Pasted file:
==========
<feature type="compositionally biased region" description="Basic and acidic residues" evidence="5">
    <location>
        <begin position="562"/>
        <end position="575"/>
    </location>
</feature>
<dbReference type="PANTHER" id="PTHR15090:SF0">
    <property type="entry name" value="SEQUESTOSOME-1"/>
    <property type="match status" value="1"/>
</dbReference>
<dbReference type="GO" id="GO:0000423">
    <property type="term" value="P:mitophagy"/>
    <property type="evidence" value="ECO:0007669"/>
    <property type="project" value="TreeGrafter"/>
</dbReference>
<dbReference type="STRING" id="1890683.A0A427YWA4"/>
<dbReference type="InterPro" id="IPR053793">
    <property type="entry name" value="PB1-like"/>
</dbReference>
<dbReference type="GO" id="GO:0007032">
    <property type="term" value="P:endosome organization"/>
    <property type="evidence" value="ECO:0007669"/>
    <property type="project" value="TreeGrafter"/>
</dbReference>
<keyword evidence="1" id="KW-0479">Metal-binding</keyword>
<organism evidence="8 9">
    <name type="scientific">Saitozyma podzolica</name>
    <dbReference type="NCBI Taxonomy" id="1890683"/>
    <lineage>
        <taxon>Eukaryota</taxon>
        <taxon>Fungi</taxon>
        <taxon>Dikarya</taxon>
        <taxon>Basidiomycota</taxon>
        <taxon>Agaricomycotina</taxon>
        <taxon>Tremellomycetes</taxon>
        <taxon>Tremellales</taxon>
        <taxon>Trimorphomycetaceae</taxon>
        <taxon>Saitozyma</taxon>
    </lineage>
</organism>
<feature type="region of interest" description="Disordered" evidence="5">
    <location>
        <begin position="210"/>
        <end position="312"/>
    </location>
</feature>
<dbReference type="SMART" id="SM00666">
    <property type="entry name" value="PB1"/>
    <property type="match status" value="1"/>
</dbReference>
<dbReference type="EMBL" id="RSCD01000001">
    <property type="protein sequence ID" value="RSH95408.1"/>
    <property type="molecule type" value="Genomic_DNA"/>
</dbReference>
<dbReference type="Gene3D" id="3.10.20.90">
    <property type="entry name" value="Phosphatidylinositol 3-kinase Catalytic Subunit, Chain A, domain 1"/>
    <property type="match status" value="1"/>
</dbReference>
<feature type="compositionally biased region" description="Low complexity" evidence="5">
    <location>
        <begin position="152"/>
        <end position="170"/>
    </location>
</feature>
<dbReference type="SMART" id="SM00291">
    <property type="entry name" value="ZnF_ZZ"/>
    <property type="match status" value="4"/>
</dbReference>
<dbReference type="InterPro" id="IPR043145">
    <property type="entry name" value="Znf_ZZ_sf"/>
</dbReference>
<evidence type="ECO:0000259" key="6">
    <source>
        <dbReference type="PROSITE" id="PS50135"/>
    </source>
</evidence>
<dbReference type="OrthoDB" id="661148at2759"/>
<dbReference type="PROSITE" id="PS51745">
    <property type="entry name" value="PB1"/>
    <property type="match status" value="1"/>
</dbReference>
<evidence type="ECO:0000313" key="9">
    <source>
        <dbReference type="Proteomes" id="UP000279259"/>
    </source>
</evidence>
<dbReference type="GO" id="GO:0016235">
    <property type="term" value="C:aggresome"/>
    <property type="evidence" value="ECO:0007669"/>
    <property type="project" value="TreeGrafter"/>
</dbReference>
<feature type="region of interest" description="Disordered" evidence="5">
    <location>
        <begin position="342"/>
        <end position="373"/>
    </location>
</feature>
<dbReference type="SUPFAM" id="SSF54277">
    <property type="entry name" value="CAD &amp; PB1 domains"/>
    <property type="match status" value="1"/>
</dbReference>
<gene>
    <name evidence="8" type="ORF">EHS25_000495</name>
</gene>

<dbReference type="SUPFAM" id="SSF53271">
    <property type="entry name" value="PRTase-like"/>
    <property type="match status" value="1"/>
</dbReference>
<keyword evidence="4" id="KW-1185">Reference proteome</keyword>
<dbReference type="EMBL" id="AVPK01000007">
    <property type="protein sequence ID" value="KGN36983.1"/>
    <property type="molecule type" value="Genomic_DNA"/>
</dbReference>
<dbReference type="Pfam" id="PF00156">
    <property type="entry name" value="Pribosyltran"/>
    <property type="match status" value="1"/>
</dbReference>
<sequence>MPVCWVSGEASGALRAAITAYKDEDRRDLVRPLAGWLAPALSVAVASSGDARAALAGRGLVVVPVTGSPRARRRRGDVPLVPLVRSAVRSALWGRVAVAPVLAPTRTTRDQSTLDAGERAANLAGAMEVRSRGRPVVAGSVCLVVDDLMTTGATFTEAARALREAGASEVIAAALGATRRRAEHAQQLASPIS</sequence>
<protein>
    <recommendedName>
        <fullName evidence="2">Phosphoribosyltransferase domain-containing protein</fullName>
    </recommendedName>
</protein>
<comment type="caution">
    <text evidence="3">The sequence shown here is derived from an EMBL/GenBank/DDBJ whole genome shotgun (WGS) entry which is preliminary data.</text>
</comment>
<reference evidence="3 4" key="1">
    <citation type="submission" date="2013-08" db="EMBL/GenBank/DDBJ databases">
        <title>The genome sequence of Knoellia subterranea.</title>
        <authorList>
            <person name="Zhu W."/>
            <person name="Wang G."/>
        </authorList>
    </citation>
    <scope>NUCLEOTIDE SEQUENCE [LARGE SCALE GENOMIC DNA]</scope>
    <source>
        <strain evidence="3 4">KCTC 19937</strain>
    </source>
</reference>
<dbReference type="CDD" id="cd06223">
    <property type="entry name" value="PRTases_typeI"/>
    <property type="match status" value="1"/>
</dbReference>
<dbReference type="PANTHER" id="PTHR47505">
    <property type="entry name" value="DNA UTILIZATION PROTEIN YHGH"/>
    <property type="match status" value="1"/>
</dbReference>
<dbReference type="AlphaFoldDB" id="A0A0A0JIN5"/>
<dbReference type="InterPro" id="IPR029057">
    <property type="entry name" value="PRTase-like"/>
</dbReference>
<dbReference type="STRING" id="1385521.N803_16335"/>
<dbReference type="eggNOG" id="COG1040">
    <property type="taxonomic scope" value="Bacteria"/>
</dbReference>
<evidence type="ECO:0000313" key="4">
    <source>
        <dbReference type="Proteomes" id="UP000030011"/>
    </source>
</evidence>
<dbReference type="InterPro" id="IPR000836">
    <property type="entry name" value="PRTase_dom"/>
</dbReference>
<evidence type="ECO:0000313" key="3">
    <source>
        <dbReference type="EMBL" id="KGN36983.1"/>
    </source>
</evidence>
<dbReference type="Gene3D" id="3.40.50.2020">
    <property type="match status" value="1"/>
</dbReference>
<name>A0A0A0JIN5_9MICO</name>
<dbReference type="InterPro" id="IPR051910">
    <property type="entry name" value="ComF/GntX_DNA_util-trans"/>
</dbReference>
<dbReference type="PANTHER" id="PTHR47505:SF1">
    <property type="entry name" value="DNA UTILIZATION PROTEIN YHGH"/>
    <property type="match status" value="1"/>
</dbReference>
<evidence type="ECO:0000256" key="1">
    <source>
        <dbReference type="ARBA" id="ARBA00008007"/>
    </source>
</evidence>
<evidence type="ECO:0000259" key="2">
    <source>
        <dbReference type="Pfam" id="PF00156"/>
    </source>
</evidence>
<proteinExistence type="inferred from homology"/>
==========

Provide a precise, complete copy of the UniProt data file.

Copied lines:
<feature type="compositionally biased region" description="Basic and acidic residues" evidence="5">
    <location>
        <begin position="562"/>
        <end position="575"/>
    </location>
</feature>
<dbReference type="PANTHER" id="PTHR15090:SF0">
    <property type="entry name" value="SEQUESTOSOME-1"/>
    <property type="match status" value="1"/>
</dbReference>
<dbReference type="GO" id="GO:0000423">
    <property type="term" value="P:mitophagy"/>
    <property type="evidence" value="ECO:0007669"/>
    <property type="project" value="TreeGrafter"/>
</dbReference>
<dbReference type="STRING" id="1890683.A0A427YWA4"/>
<dbReference type="InterPro" id="IPR053793">
    <property type="entry name" value="PB1-like"/>
</dbReference>
<dbReference type="GO" id="GO:0007032">
    <property type="term" value="P:endosome organization"/>
    <property type="evidence" value="ECO:0007669"/>
    <property type="project" value="TreeGrafter"/>
</dbReference>
<keyword evidence="1" id="KW-0479">Metal-binding</keyword>
<organism evidence="8 9">
    <name type="scientific">Saitozyma podzolica</name>
    <dbReference type="NCBI Taxonomy" id="1890683"/>
    <lineage>
        <taxon>Eukaryota</taxon>
        <taxon>Fungi</taxon>
        <taxon>Dikarya</taxon>
        <taxon>Basidiomycota</taxon>
        <taxon>Agaricomycotina</taxon>
        <taxon>Tremellomycetes</taxon>
        <taxon>Tremellales</taxon>
        <taxon>Trimorphomycetaceae</taxon>
        <taxon>Saitozyma</taxon>
    </lineage>
</organism>
<feature type="region of interest" description="Disordered" evidence="5">
    <location>
        <begin position="210"/>
        <end position="312"/>
    </location>
</feature>
<dbReference type="SMART" id="SM00666">
    <property type="entry name" value="PB1"/>
    <property type="match status" value="1"/>
</dbReference>
<dbReference type="EMBL" id="RSCD01000001">
    <property type="protein sequence ID" value="RSH95408.1"/>
    <property type="molecule type" value="Genomic_DNA"/>
</dbReference>
<dbReference type="Gene3D" id="3.10.20.90">
    <property type="entry name" value="Phosphatidylinositol 3-kinase Catalytic Subunit, Chain A, domain 1"/>
    <property type="match status" value="1"/>
</dbReference>
<feature type="compositionally biased region" description="Low complexity" evidence="5">
    <location>
        <begin position="152"/>
        <end position="170"/>
    </location>
</feature>
<dbReference type="SMART" id="SM00291">
    <property type="entry name" value="ZnF_ZZ"/>
    <property type="match status" value="4"/>
</dbReference>
<dbReference type="InterPro" id="IPR043145">
    <property type="entry name" value="Znf_ZZ_sf"/>
</dbReference>
<evidence type="ECO:0000259" key="6">
    <source>
        <dbReference type="PROSITE" id="PS50135"/>
    </source>
</evidence>
<dbReference type="OrthoDB" id="661148at2759"/>
<dbReference type="PROSITE" id="PS51745">
    <property type="entry name" value="PB1"/>
    <property type="match status" value="1"/>
</dbReference>
<evidence type="ECO:0000313" key="9">
    <source>
        <dbReference type="Proteomes" id="UP000279259"/>
    </source>
</evidence>
<dbReference type="GO" id="GO:0016235">
    <property type="term" value="C:aggresome"/>
    <property type="evidence" value="ECO:0007669"/>
    <property type="project" value="TreeGrafter"/>
</dbReference>
<feature type="region of interest" description="Disordered" evidence="5">
    <location>
        <begin position="342"/>
        <end position="373"/>
    </location>
</feature>
<dbReference type="SUPFAM" id="SSF54277">
    <property type="entry name" value="CAD &amp; PB1 domains"/>
    <property type="match status" value="1"/>
</dbReference>
<gene>
    <name evidence="8" type="ORF">EHS25_000495</name>
</gene>

<dbReference type="SUPFAM" id="SSF53271">
    <property type="entry name" value="PRTase-like"/>
    <property type="match status" value="1"/>
</dbReference>
<keyword evidence="4" id="KW-1185">Reference proteome</keyword>
<dbReference type="EMBL" id="AVPK01000007">
    <property type="protein sequence ID" value="KGN36983.1"/>
    <property type="molecule type" value="Genomic_DNA"/>
</dbReference>
<dbReference type="Pfam" id="PF00156">
    <property type="entry name" value="Pribosyltran"/>
    <property type="match status" value="1"/>
</dbReference>
<sequence>MPVCWVSGEASGALRAAITAYKDEDRRDLVRPLAGWLAPALSVAVASSGDARAALAGRGLVVVPVTGSPRARRRRGDVPLVPLVRSAVRSALWGRVAVAPVLAPTRTTRDQSTLDAGERAANLAGAMEVRSRGRPVVAGSVCLVVDDLMTTGATFTEAARALREAGASEVIAAALGATRRRAEHAQQLASPIS</sequence>
<protein>
    <recommendedName>
        <fullName evidence="2">Phosphoribosyltransferase domain-containing protein</fullName>
    </recommendedName>
</protein>
<comment type="caution">
    <text evidence="3">The sequence shown here is derived from an EMBL/GenBank/DDBJ whole genome shotgun (WGS) entry which is preliminary data.</text>
</comment>
<reference evidence="3 4" key="1">
    <citation type="submission" date="2013-08" db="EMBL/GenBank/DDBJ databases">
        <title>The genome sequence of Knoellia subterranea.</title>
        <authorList>
            <person name="Zhu W."/>
            <person name="Wang G."/>
        </authorList>
    </citation>
    <scope>NUCLEOTIDE SEQUENCE [LARGE SCALE GENOMIC DNA]</scope>
    <source>
        <strain evidence="3 4">KCTC 19937</strain>
    </source>
</reference>
<dbReference type="CDD" id="cd06223">
    <property type="entry name" value="PRTases_typeI"/>
    <property type="match status" value="1"/>
</dbReference>
<dbReference type="PANTHER" id="PTHR47505">
    <property type="entry name" value="DNA UTILIZATION PROTEIN YHGH"/>
    <property type="match status" value="1"/>
</dbReference>
<dbReference type="AlphaFoldDB" id="A0A0A0JIN5"/>
<dbReference type="InterPro" id="IPR029057">
    <property type="entry name" value="PRTase-like"/>
</dbReference>
<dbReference type="STRING" id="1385521.N803_16335"/>
<dbReference type="eggNOG" id="COG1040">
    <property type="taxonomic scope" value="Bacteria"/>
</dbReference>
<evidence type="ECO:0000313" key="4">
    <source>
        <dbReference type="Proteomes" id="UP000030011"/>
    </source>
</evidence>
<dbReference type="InterPro" id="IPR000836">
    <property type="entry name" value="PRTase_dom"/>
</dbReference>
<evidence type="ECO:0000313" key="3">
    <source>
        <dbReference type="EMBL" id="KGN36983.1"/>
    </source>
</evidence>
<dbReference type="Gene3D" id="3.40.50.2020">
    <property type="match status" value="1"/>
</dbReference>
<name>A0A0A0JIN5_9MICO</name>
<dbReference type="InterPro" id="IPR051910">
    <property type="entry name" value="ComF/GntX_DNA_util-trans"/>
</dbReference>
<dbReference type="PANTHER" id="PTHR47505:SF1">
    <property type="entry name" value="DNA UTILIZATION PROTEIN YHGH"/>
    <property type="match status" value="1"/>
</dbReference>
<evidence type="ECO:0000256" key="1">
    <source>
        <dbReference type="ARBA" id="ARBA00008007"/>
    </source>
</evidence>
<evidence type="ECO:0000259" key="2">
    <source>
        <dbReference type="Pfam" id="PF00156"/>
    </source>
</evidence>
<proteinExistence type="inferred from homology"/>